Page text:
Some insurance is easier to get than others.
For example turn on the TV and you’re bombarded with ads for car insurance comparison sites. That’s all very well but where does a small business owner or freelancer go when they’re looking for insurance? There are plenty of areas of insurance that are less obvious – but just as important.
Truth is, when we set out on our own in business, everything’s exciting and new, and we don’t think about the negatives. But in moving from employment to self-employment, a corporate comfort blanket has been lost: and we’re not just talking about the stationery cupboard, but all those other, hidden benefits that only rarely came into play.
So now you’re on your own, what are the vital first steps in insuring yourself, that you need to consider? A great starting place is to consider how you work, where you work, and who you work with. You know you’re great at what you do, and you’ll bend over backwards to ensure the client is delighted, but what if things take a turn for the worse?
Professional indemnity insurance
That’s where professional indemnity insurance steps in. It covers situations where clients aren’t happy – perhaps they suggest your mistake has cost them further business, for example. Or they’re simply not happy that the work you produced satisfies their brief. In such cases, indemnity insurance can handle the dispute, defending your reputation and covering any consequential losses, if they can be proved.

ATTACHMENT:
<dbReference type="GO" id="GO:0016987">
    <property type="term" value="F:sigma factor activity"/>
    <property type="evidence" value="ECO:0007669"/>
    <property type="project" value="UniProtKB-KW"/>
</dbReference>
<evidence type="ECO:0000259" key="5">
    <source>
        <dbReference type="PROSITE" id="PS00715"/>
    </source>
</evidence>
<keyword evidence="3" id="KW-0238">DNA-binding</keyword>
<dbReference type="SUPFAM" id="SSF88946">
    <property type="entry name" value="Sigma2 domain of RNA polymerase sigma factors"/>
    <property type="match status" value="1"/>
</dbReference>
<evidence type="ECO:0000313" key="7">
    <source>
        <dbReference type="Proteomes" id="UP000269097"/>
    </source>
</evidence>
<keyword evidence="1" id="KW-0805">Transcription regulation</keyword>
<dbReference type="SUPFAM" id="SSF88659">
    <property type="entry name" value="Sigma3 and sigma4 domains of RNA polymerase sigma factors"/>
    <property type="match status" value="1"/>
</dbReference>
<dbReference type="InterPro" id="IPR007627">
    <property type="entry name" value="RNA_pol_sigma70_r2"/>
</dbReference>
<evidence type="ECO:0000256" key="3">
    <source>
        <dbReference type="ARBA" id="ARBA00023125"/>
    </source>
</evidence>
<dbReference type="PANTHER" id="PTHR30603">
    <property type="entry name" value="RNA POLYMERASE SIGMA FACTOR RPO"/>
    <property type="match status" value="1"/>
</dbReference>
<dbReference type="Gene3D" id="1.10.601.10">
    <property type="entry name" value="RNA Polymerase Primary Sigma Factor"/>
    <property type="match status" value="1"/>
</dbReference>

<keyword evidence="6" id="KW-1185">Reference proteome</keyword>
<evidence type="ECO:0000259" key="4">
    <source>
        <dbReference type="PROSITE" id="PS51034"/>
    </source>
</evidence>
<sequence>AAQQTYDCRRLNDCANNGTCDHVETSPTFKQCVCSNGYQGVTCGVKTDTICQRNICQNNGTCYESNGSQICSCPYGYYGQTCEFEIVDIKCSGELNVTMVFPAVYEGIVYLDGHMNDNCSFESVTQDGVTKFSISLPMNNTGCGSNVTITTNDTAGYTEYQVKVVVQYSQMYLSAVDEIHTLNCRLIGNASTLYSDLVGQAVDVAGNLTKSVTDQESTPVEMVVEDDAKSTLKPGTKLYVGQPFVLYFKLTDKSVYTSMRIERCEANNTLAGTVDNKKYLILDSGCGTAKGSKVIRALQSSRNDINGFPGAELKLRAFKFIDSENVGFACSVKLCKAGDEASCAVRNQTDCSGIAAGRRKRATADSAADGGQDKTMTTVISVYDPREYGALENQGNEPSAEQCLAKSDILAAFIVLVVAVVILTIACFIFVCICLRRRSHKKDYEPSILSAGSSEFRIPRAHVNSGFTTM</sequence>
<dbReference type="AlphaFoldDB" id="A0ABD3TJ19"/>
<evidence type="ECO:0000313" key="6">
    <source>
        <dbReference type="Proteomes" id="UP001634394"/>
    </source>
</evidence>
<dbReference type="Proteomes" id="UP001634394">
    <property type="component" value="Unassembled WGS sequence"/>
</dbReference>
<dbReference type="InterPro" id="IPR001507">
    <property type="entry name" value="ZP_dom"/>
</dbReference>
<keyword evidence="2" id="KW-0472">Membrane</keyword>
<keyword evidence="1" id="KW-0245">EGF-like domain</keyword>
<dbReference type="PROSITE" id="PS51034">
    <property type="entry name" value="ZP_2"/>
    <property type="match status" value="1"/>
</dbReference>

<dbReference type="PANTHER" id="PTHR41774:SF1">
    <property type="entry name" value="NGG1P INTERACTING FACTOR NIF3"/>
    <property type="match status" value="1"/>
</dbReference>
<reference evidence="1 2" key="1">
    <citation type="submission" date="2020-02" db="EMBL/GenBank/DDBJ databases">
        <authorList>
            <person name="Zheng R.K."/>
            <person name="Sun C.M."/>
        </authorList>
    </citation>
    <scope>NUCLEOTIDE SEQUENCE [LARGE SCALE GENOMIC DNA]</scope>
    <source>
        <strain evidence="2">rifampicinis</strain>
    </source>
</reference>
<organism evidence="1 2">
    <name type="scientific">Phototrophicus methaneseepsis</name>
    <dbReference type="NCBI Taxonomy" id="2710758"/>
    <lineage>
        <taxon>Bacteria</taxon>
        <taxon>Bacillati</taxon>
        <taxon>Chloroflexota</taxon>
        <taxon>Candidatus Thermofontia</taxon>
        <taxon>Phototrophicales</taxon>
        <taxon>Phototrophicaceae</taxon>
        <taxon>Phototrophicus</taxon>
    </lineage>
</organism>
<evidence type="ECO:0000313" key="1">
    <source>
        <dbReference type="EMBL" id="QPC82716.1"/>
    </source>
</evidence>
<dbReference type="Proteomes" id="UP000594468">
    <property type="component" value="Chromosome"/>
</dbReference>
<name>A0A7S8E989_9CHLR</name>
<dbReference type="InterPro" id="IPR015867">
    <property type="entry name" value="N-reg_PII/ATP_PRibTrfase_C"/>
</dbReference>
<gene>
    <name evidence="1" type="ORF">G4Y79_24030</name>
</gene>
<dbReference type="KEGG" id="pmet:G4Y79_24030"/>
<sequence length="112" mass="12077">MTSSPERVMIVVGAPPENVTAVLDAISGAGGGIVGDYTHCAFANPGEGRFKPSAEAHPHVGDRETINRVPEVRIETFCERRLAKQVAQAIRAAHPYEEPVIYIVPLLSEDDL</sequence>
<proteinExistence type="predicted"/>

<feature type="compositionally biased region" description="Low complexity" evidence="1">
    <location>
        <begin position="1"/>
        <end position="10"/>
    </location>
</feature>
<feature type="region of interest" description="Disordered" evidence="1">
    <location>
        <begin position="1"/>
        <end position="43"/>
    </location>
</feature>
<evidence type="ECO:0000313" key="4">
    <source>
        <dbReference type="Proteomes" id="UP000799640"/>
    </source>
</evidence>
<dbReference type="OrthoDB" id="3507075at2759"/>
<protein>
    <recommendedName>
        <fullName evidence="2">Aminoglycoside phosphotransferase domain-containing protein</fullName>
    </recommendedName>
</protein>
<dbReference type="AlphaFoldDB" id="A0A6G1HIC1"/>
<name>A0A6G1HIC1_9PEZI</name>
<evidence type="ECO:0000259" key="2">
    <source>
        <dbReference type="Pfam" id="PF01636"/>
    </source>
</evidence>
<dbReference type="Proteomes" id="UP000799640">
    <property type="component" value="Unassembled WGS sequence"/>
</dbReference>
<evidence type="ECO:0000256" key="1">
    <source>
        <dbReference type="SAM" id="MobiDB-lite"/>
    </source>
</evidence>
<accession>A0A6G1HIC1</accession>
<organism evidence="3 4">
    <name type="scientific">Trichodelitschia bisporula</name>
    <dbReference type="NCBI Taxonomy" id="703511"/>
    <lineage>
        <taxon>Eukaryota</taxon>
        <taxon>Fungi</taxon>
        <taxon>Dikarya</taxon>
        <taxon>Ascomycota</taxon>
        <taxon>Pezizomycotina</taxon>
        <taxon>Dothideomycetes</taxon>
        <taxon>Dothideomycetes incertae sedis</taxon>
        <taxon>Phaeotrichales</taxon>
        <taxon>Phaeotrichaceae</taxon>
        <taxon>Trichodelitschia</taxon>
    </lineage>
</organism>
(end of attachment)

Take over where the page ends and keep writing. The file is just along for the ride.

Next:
Public liability insurance
Once you step outside your front door, then it’s highly desirable to have public liability insurance. This covers you against any incident which might befall a member of the public – such as tripping over your exhibition stand, for example. This policy will cover you, should they claim for damages or personal injury.
Office contents, buildings & property insurance
Then there’s the business end of one type of insurance you should already be familiar with. Wherever you live, you probably have the building and contents insured. It’s very wise to have similar protection for your work premises, and your business belongings too. Damage your laptop, and your business may be seriously interrupted: while a flood at your office could prove catastrophic. Best to be covered for the inconvenience, as well as the consequential loss to your income while everything gets sorted out.
So there you have it. Three simple ways to protect yourself as you start out in business. Getting the right cover need not be difficult or expensive, and in contrast the headaches you’ll suffer should you “save” by not putting the protection in place could be massive, and very costly. There’s plenty more to think about when it comes to protecting a business – employer’s liability, once you start taking on staff: and key man policies, to protect the business, should one of the senior team fall seriously ill. But those can wait for the day when you’ve grown a little more…..
For more information visit PolicyBee at www.policybee.co.uk